American, United airlines to try to woo fliers with budget fares
Stung by competition from ultra-discount carriers, American and United airlines plan to strike back with cheap, no-frills tickets.
The airlines hope that, by the end of the year, they will be able to lure budget travelers using basic-economy fares — inexpensive tickets that don't include typical benefits such as pre-assigned seats.
The carriers hope that once the new fares draw attention, the bare-bones features will prompt some customers to “buy up” to a pricier choice, aviation consultants said.
Basic economy is one prong of a broader effort by the nation's largest carriers to bolster revenue from each seat flown a mile, a standard industry measure that has been battered for about a year, partly because of fare wars with discounters such as Spirit and Frontier airlines. The declines have helped push down the Bloomberg U.S. Airlines Index 17 percent this year through last Thursday.
“Spirit and Frontier, by the choices they've made with recent expansion, have managed to give a poke at the dragon,” said Samuel Engel, head of the aviation practice at consultant ICF International. “When you start flying into the major carriers' hubs instead of skimming a bit at their sides, you tend to evoke a competitive response.”
Americans' passenger revenue for each seat flown a mile tumbled 8.9 percent from a year ago; it fell 7.4 percent at United. Meanwhile, Spirit plans to boost capacity 65 percent this year in Los Angeles, an American hub, and Frontier will grow 12 percent in Denver, a core market for United, according to Credit Suisse.
American and United are working out the details, but the rock-bottom fares could have restrictions against upgrading, changing or getting refunds for those tickets, in addition to allowing seat assignments only at the airport. American declined to comment as it continues to refine its offering. United declined to comment, referring only to previous remarks by executives.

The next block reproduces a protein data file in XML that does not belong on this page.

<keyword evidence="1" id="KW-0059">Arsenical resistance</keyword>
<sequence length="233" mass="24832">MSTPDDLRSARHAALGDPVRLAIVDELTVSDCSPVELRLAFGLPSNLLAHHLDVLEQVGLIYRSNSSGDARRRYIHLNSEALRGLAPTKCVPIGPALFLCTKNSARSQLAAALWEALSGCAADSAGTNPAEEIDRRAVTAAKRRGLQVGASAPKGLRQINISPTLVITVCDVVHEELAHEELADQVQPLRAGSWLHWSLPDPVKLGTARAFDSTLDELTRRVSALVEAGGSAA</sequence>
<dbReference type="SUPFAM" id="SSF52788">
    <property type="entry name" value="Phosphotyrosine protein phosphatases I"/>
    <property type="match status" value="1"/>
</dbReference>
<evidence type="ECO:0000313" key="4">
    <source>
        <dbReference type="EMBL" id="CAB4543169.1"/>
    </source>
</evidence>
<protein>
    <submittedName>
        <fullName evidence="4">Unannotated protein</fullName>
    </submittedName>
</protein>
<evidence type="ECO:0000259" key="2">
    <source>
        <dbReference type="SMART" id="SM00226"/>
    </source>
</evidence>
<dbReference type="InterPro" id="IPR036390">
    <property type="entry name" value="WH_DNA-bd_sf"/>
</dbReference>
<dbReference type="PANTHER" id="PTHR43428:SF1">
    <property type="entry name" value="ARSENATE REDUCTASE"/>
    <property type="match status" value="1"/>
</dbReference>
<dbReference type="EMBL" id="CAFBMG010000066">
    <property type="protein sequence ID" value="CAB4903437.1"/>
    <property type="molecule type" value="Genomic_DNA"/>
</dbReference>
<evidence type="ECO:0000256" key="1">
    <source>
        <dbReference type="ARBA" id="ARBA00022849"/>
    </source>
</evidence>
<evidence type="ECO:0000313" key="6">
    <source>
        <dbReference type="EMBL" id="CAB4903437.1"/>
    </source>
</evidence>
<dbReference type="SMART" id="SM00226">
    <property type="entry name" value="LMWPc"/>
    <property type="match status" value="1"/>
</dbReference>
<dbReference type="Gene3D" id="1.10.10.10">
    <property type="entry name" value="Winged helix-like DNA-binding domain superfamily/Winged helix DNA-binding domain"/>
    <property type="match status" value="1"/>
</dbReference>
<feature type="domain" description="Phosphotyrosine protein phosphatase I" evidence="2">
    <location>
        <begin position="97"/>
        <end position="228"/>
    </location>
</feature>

It's too soon to know what effect the fares will have on the ultra-discounters, according to a Spirit spokesman. A Frontier representative said the airline will watch to see how markets develop.
The strategy carries risks for the legacy airlines. American, United and Delta Air Lines dominate in the United States and have alliances with global carriers — advantages that would seem to negate the need to compete for the most price-conscious customer, said Jay Sorensen, a former Midwest Airlines executive who is president of airline consultant IdeaWorksCompany.
“Something just seems very wrong here,” he said. “The analogy is like Kohl's saying, ‘We're going to have a section in our story dedicated to dollar deals because we think Dollar Store is a threat.' You'd look at that and say, ‘Why are you doing that? That's not your market.' ”
The big airlines see basic-economy fares as putting passengers into seats that otherwise would fly empty.
A crucial part of the strategy is the “wine list effect” — a tendency for people to avoid the least-expensive item in favor of a slightly higher-priced option, believing they're getting a better value, Engel said.
The restrictions on the cheap fares might push buyers to higher-priced options, said Peter Belobaba, principal research scientist in the Department of Aeronautics and Astronautics at the Massachusetts Institute of Technology.
“As a strategy, it's not a bad one” for the large carriers, he said.
Delta, which offers basic-economy fares, has acknowledged the dynamic in how passengers make decisions.
“When presented with the options, when they were informed of what this product was, those customers chose something else,” Delta President Glen Hauenstein said on a conference call in April. Basic economy is available on about 2,000 domestic Delta routes, and the carrier plans to keep rolling it out this year.
Delta has been experimenting by increasing some fares and putting restrictions on certain low-price options to keep revenue firm. It has started requiring a round trip for some of its lowest fares.
United expects that many customers “will buy the next-higher fare to preserve all of their frills, all of the things they're accustomed to,” such as priority boarding, said Douglas Leo, senior vice president for revenue management.
“This will help us improve revenue, reduce the risk of buy- down and it also helps us compete in a more surgical manner with ultra-low-cost carriers,” he said.